October 26 and October 29 PSPS Events —- PG&E identified approximately 241 instances of vegetation damage that appear to have occurred during the October 26 and 29 PSPSs.7 PG&E’s current information with respect to these 241 instances is as follows: • 175 instances of vegetation damage likely would have caused arcing if the lines had been energized based on PG&E’s assessment of whether the vegetation was contacting or had contacted the conductor (e.g., a tree branch is laying on two phases of a conductor); • 52 instances of vegetation damage likely would not have caused arcing (e.g., the conductor was covered); and • with respect to 14 instances of vegetation damage, PG&E is unable to determine whether arcing likely would have occurred. Each of the 175 locations where vegetation damage occurred that likely would have caused arcing is identified by county and coordinates on Exhibit C, attached herewith. Exhibit C also includes information regarding the date of the most recent vegetation management work at each of the locations where arcing likely would have occurred.
PG&E identified approximately 44 instances of damage to its infrastructure that appear to have been caused by extreme wind and/or other fire conditions present during the October 26 and October 29 PSPSs.8 PG&E’s current information with respect to these 44 instances is as follows: • 24 instances of infrastructure damage likely would have caused arcing based on PG&E’s assessment of the location of the damaged equipment; • 19 instances of infrastructure damage likely would not have caused arcing; and • with respect to one instance of infrastructure damage, PG&E is unable to determine whether arcing likely would have occurred. Each of the 24 locations where infrastructure damage occurred that likely would have caused arcing is identified by county and coordinates on Exhibit D, attached herewith. Exhibit D also includes information regarding the date of the most recent inspection or patrol of the equipment at each of the 24 locations where arcing likely would have occurred.”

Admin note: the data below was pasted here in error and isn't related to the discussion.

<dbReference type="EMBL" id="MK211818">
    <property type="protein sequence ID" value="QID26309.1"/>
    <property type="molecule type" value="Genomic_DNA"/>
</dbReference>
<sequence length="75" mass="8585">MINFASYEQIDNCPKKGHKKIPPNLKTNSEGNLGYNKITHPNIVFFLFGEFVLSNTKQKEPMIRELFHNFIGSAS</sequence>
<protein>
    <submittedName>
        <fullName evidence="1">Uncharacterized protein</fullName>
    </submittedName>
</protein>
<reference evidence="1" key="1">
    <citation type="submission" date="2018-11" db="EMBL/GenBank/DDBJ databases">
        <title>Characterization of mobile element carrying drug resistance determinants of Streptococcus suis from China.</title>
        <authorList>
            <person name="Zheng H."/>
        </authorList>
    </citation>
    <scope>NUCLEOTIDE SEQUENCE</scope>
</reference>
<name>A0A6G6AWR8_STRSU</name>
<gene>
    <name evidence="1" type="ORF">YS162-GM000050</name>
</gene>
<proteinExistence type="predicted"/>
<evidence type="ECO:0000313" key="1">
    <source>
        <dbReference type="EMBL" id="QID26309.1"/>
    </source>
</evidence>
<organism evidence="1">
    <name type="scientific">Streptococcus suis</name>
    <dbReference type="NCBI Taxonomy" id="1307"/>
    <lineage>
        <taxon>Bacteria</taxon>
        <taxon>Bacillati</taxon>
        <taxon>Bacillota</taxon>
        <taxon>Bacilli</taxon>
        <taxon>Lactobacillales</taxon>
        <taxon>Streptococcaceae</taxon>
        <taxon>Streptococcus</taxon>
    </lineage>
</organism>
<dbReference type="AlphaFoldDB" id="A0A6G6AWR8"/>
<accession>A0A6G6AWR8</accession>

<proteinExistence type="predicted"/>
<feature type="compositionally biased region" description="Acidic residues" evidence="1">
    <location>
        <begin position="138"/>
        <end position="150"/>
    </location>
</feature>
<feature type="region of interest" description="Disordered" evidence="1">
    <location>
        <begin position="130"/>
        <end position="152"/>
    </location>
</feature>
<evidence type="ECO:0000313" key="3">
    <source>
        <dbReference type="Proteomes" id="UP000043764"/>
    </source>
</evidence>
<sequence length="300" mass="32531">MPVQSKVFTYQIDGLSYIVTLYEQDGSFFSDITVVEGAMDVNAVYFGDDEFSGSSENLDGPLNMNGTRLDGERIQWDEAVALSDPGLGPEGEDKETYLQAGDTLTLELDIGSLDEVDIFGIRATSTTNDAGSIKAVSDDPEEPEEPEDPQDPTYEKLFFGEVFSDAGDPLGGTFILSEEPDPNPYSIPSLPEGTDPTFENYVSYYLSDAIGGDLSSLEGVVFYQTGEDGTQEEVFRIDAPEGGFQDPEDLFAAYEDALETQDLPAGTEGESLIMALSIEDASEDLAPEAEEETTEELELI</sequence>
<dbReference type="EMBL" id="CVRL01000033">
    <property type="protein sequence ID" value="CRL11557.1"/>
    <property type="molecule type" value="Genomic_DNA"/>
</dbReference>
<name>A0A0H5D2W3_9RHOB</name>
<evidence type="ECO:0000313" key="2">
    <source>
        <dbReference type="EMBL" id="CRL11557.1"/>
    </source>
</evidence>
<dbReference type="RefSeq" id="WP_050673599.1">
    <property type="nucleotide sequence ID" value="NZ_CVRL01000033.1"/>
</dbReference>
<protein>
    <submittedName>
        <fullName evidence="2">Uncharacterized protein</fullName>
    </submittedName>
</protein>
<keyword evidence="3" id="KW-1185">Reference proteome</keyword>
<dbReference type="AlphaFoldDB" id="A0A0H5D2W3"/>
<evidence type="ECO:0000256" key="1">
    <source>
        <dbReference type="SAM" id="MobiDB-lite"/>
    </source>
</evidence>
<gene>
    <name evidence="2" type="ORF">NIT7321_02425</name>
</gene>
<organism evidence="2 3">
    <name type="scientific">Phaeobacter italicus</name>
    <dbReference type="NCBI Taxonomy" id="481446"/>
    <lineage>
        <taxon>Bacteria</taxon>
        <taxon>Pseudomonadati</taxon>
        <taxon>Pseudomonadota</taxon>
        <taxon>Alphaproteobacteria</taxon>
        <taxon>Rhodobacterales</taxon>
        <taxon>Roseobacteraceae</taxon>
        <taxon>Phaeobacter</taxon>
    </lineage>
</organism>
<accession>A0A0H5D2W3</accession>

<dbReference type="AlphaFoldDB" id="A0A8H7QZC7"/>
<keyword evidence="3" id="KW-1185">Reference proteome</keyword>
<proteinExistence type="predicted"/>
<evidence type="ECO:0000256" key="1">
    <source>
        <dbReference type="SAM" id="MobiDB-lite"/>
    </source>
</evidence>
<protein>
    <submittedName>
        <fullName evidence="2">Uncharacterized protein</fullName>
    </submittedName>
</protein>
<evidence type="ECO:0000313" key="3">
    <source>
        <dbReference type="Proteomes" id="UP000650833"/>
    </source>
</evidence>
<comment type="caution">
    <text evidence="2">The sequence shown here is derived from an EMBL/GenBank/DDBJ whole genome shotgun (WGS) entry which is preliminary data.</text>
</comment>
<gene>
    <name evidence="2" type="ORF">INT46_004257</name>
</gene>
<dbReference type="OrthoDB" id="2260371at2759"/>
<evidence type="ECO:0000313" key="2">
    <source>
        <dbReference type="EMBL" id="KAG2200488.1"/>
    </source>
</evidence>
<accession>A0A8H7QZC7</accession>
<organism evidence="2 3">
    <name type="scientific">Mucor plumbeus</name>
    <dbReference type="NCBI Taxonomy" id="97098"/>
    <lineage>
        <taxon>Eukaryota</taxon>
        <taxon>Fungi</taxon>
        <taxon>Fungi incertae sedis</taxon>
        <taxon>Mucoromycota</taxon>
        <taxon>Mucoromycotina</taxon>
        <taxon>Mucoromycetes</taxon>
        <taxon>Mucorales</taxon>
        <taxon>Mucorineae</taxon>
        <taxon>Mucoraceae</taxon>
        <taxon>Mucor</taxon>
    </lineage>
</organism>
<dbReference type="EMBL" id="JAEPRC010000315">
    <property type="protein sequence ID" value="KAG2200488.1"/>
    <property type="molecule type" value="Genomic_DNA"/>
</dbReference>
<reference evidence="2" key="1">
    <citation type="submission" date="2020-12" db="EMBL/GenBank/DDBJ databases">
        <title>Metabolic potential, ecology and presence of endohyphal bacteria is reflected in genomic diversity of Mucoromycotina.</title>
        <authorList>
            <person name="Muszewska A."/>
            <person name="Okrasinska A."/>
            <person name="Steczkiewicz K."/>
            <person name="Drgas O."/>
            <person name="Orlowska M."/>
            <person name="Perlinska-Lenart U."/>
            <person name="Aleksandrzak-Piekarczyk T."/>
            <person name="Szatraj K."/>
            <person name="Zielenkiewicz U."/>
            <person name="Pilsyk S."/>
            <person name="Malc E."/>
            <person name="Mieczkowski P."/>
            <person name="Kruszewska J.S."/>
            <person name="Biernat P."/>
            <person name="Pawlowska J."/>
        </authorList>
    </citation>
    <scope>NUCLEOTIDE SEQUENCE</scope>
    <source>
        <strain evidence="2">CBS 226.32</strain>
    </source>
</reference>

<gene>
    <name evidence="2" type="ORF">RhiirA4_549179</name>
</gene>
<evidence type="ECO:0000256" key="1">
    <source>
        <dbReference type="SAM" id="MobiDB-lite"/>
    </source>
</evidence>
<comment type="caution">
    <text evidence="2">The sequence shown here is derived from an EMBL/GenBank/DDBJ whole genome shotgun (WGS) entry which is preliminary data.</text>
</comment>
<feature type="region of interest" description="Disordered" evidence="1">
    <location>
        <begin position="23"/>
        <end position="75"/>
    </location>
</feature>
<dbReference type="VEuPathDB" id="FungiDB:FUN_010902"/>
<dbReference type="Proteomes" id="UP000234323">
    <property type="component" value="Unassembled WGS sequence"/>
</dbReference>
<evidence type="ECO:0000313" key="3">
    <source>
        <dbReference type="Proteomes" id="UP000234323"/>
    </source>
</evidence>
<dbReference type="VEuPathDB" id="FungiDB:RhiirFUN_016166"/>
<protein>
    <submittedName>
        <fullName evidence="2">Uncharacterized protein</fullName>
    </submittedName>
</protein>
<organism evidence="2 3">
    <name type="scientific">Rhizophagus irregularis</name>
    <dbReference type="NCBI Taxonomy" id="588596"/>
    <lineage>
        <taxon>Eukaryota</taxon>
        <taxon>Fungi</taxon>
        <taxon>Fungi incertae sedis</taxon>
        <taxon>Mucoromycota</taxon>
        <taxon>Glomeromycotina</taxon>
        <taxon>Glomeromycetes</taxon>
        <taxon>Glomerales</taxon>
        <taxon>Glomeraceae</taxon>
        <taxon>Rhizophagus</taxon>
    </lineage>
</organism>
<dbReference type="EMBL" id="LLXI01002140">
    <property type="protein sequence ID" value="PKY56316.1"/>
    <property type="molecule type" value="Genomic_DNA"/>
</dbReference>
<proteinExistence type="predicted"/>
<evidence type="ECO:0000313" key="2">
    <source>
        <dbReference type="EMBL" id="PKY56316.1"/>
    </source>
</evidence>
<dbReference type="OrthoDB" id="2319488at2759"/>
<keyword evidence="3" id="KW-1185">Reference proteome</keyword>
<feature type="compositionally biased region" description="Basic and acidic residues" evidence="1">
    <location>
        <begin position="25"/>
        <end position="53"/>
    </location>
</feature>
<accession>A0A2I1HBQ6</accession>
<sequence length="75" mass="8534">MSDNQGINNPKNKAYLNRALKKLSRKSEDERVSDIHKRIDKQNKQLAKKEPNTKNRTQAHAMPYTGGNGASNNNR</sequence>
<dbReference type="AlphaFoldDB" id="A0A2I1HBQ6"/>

“Question 2: If a jumper cable separates and falls away from an energized transmission line, will any arcing or sparking plausibly occur, even briefly, between the energized line as it falls away? If a jumper cable becomes disconnected from an energized line, what other scenarios could plausibly produce sparking or arcing?”
“PG&E Response to Question 2: Arcing refers to an event during which electricity moves through the air to the nearest conducting surface. The nearest conducting surface could be the other end of a severed conductor, a conductor on another phase or a grounded object such as a tower leg. The separation of an energized jumper cable from an energized transmission line may result in arcing between the jumper and a nearby grounded object. Where a jumper is connected to a single conductor, arcing can also occur between the two ends of the disconnected jumper at the point of separation as it falls away. By contrast, where a jumper is connected to bundled conductor (i.e., where a jumper is connected to two conductors for the same phase that run parallel to each other), arcing typically would not occur between the two ends of the disconnected jumper as the parallel conductor would provide an alternate path through which the current would run. In either jumper/conductor configuration, arcing could still occur between the energized jumper and a nearby grounded object. PG&E cannot speculate whether arcing or sparking can occur under such circumstances given the host of variables that determine the probability of arcing or sparking. Such variables include, among others, the proximity of grounded objects to the detached jumper cable and line voltage, which could affect whether the air becomes ionized (a predicate for arcing).”